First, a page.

Dreams and goals fuel your body and mind to move. They motivate you to take care of yourself, grow, and change. No matter how old you are, continue to develop yourself. Rather than living day-to-day, without something meaningful to work toward, focus on goals that are near and dear to your heart, and you’ll find yourself waking up with excitement each morning, eager to see what lies ahead.
A good attitude is another important part of living a long, healthy life. Change your attitude about getting older, if you have any negative assumptions. In studies on attitudes toward aging, those with negative attitudes tended to walk more slowly and have worse cognitive abilities than those who had a more positive outlook. Rather than seeing the wrinkles, stooped posture, or old-fashioned notions, remember all the wisdom and experience you accumulate and can share with others. You can live with hope and dignity at every age.
Sharing and giving are the greatest rewards we can receive. Developing a habit of helping others or contributing to your community forges the social connections aging experts say are important for aging well. In caring for others, you are more motivated to care for yourself. You might mentor a young one, give money to a charity, or do something fulfilling that supports the next generation. Make sure the cause is something you believe in, and you’ll enjoy your selfless giving in ways that might surprise you.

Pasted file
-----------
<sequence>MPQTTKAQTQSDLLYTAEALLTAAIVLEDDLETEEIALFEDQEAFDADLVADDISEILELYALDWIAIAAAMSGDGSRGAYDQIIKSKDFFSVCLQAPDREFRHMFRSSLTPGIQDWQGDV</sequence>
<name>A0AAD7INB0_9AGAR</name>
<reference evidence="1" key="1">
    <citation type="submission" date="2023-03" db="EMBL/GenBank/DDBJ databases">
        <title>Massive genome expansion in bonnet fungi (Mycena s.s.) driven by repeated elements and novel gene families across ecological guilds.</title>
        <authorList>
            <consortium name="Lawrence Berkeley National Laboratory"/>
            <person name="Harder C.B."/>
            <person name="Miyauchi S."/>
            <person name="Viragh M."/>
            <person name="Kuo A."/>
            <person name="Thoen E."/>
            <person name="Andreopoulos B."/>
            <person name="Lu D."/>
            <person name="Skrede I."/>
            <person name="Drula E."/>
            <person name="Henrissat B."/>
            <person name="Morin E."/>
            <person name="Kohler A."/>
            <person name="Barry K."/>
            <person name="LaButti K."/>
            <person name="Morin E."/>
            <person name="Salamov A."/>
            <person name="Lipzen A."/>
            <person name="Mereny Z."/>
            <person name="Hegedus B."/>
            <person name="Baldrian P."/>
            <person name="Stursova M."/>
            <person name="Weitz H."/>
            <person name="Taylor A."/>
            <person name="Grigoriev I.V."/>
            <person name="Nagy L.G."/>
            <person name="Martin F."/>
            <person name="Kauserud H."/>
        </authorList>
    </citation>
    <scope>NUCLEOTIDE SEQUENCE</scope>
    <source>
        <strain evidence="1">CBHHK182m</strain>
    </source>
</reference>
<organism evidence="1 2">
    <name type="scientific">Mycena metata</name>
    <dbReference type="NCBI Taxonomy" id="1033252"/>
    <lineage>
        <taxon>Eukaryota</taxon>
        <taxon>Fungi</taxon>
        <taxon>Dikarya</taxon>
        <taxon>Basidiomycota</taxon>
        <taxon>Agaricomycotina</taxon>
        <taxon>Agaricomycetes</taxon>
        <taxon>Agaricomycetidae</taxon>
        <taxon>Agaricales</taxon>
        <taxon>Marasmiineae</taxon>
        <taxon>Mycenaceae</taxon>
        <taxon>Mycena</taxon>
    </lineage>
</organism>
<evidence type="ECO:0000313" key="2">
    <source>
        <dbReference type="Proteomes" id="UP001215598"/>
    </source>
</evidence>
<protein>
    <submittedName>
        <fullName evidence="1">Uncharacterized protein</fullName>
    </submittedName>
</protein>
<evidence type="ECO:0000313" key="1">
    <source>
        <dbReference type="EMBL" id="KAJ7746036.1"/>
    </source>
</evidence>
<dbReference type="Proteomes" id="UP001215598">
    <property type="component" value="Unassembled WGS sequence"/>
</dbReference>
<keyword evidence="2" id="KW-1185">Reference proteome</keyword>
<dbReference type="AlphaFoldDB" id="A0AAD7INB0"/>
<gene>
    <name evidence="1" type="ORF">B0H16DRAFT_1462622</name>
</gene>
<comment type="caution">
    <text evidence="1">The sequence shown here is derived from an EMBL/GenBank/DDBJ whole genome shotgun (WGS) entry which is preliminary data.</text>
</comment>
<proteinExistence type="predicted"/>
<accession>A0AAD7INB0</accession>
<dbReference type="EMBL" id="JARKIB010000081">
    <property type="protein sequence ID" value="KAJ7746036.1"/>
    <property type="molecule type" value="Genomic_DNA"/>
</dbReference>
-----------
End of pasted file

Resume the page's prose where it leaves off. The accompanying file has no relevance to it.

Visit natural places often, wherever you may be and whenever you get the chance. You don’t necessarily have to go to distant mountains or the wilderness, or to the ocean. A park or trail near your home is good, too—wherever you can feel the sunshine, trees, water, and wind and wherever you can see the open sky and walk on unpaved ground. Being in nature, or doing a nature meditation, helps you let go of your stress and worries. Nature rejuvenates body and soul. Greet nature like a friend, and it will heal the wounds you’ve suffered and open your closed heart.
Meditation is a good practice for people at any age. Many studies have confirmed that it is excellent for relieving stress, and it can offset some of the cognitive decline that comes with aging, improving focus, memory, and creativity. Most of all, meditation makes you happier since it promotes a calm state of mind and has been shown to increase serotonin, a hormone associated with happiness and contentment.
Your brain doesn’t need to grow stiff and forgetful as you age. It has the capacity to make new neural connections any time if you exercise it with new challenges. Instead of doing the same routines day in and day out, grow your brain power by doing things that are different. It’s even better if they are difficult. This could be learning a foreign language, taking a challenging class at your local college, or immersing yourself in an art form that’s unfamiliar to you. Even brushing your teeth with your non-dominant hand each night helps your brain grow in wonderful ways.
Discover your values and what your brain really wants to create by asking your inner wisdom. Sit in quiet contemplation and ask yourself, “Who am I? What do I want?” Ask until answers come to you, and then trust those answers. They will guide your decisions and actions for a life of fulfillment and inner peace.